(2.2) [mathematical expression not reproducible]

and

(2.3) [mathematical expression not reproducible]

From (2.1), (2.2) and (2.3), we get

[mathematical expression not reproducible]

This finishes the proof of the proposition.

It is natural to ask whether the domain of convergence of [C.sub.F]([s.sub.1], [s.sub.2]) is extendable or not. In the following section, we give an affirmative answer to this question.

3. Analytic continuation of the multiple Fibonacci zeta functions.

Theorem 2. The multiple Fibonacci zeta function [C.sub.F]([s.sub.1], [s.sub.2]) of depth d = 2 can be analytically continued to a meromorphic function on [C.sup.2]. It has poles on the hyperplanes

[s.sub.2] = -2l + i[pi](l + 2n)/log [alpha](l,n [member of] Z,l [greater than or equal to] 0),

and

[s.sub.1] + [s.sub.2] = -2(k + l) + i[pi](k + l + 2m)/log [alpha] (k,lm [member of] Z,k,l [greater than or equal to] 0)

Moreover, all the poles are simple. Proof. For any z 2 C,

[mathematical expression not reproducible]

The above binomial series converges as [alpha] > i. Substituting this into the multiple Fibonacci zeta function in (1.2) for d = 2, we get

(3.1) [mathematical expression not reproducible]

Since [mathematical expression not reproducible] we have

[mathematical expression not reproducible]

Let us denote

[mathematical expression not reproducible]

By interchanging the order of summation in (3.1), we have

(3.2) [mathematical expression not reproducible]

For any [s.sub.1],[s.sub.2] [member of] C, we have

(3.3) [mathematical expression not reproducible]

for k [greater than or equal to] [k.sub.1], l [greater than or equal to] [l.sub.1] and [mathematical expression not reproducible] for l [greater than or equal to] [l.sub.2], where k1,'1 and '2 are constants given by [k.sub.1] = [k.sub.1] ([[sigma].sub.1], [[sigma].sub.2], [alpha]) [much greater than] 0, [l.sub.1] = [l.sub.1]([[sigma].sub.1], [[sigma].sub.2], [alpha]) [much greater than] 0 and [l.sub.2] = [l.sub.2]([[sigma].sub.2], [alpha]) [much greater than] 0. Define [l.sub.0] = max{[l.sub.1], [l.sub.2]}. Thus,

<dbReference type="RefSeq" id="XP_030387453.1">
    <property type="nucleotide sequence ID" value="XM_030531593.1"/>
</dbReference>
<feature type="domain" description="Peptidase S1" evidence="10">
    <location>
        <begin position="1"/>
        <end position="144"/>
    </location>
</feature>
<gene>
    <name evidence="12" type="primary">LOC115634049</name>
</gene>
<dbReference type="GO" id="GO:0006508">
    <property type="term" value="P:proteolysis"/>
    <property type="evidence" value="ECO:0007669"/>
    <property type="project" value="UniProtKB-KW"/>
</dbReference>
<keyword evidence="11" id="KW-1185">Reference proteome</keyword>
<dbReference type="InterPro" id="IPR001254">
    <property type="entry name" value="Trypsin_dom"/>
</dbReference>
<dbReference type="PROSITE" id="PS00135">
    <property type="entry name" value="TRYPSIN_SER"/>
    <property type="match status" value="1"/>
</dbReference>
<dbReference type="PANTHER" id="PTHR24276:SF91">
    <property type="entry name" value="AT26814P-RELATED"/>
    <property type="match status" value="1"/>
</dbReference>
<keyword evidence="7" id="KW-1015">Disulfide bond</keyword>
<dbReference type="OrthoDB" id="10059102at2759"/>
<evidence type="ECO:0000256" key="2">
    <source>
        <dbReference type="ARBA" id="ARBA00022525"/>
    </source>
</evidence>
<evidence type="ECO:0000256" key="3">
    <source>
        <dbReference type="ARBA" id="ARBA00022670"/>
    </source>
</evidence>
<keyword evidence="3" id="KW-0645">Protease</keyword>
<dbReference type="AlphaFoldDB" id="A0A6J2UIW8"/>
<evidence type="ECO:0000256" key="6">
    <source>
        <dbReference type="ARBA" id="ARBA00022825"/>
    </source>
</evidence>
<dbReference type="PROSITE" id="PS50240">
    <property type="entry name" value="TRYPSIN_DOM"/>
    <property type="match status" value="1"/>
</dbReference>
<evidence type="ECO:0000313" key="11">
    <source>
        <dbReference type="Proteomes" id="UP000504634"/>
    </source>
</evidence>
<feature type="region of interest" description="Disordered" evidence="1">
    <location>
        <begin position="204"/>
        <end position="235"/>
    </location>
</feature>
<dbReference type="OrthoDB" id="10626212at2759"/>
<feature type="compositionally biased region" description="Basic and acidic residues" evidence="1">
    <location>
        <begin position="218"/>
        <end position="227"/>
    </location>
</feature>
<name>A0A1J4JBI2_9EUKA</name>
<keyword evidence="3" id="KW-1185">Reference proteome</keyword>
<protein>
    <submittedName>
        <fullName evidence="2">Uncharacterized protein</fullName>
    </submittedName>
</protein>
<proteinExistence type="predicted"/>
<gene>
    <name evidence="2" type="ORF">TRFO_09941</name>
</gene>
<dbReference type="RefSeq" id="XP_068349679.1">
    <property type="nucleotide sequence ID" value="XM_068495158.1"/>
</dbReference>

[mathematical expression not reproducible]

This bound is uniform, when ([s.sub.1],[s.sub.2]) varies over a compact subsets of [C.sup.2]. Thus, the series in (3.2) converges uniformly and absolutely on compact subsets of [C.sup.2] without containing any of the poles of the functions

[mathematical expression not reproducible]

Hence, (3.2) defines the analytic continuation of [[zeta].sub.F]([s.sub.1], [s.sub.2]) to a meromorphic function on [C.sup.2] with simple poles at [s.sub.2] = -2l + i[pi]/log [alpha] (l, n [member of] Z, l [greater than or equal to] 0) and [s.sub.1] + [s.sub.2] = -2(k + l) + i[pi](k + l + 2m)/log [alpha] (k, l, m [member of] Z, k, l [greater than or equal to] 0).